Computer scientists at University College London have developed a tool that automatically isolates and extracts code from one program and “transplants” it into another. The tool, known as MuScalpel, has the potential to, “ultimately change the understanding of the word ‘programmer’ considerably,” as UCL systems engineer Mark Harman told Wired UK recently. It does so by offering a way around perhaps the most tedious aspect of software engineering, which is re-implementing solutions to problems that have already been solved by other programmers in other programs—“recreating the wheel,” in Harman’s words.


I am surprised know one is interested in this here.

I’m frankly not entirely sure what’s so revolutionizing here. Linux for one is built on the philosophy “Do one one thing, but do it right”, which seems much more sensible than bloating code with pre-existing chunks from other sources. That’s where libraries come in, at least in good programming techniques. In short, this project goes counter to any practicable approach. You’ll just end up with the same code snippets duplicated over and over in a bunch of programs. Ba-aad practice.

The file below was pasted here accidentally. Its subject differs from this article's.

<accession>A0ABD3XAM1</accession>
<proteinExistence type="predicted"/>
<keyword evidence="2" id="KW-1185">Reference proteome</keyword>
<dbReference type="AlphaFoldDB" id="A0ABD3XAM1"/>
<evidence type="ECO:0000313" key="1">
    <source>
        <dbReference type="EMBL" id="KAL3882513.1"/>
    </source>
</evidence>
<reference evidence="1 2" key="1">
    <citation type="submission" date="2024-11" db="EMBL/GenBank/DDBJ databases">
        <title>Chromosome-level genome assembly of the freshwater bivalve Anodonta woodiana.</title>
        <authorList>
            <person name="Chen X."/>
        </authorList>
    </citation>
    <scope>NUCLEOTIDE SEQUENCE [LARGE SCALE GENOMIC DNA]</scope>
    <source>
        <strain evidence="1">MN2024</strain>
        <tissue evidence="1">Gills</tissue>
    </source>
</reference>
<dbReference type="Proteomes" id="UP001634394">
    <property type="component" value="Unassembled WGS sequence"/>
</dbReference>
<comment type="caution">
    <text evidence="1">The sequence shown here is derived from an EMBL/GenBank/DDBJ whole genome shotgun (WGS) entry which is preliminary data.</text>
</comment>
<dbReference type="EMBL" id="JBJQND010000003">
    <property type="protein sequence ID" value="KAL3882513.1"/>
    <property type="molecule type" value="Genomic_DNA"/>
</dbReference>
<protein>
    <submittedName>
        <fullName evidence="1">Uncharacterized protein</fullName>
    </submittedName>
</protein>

Furthermore, VLC is such a terrible example to use, since its very core is not to rely on external codecs aso., so it’s far from any typical application in that sense.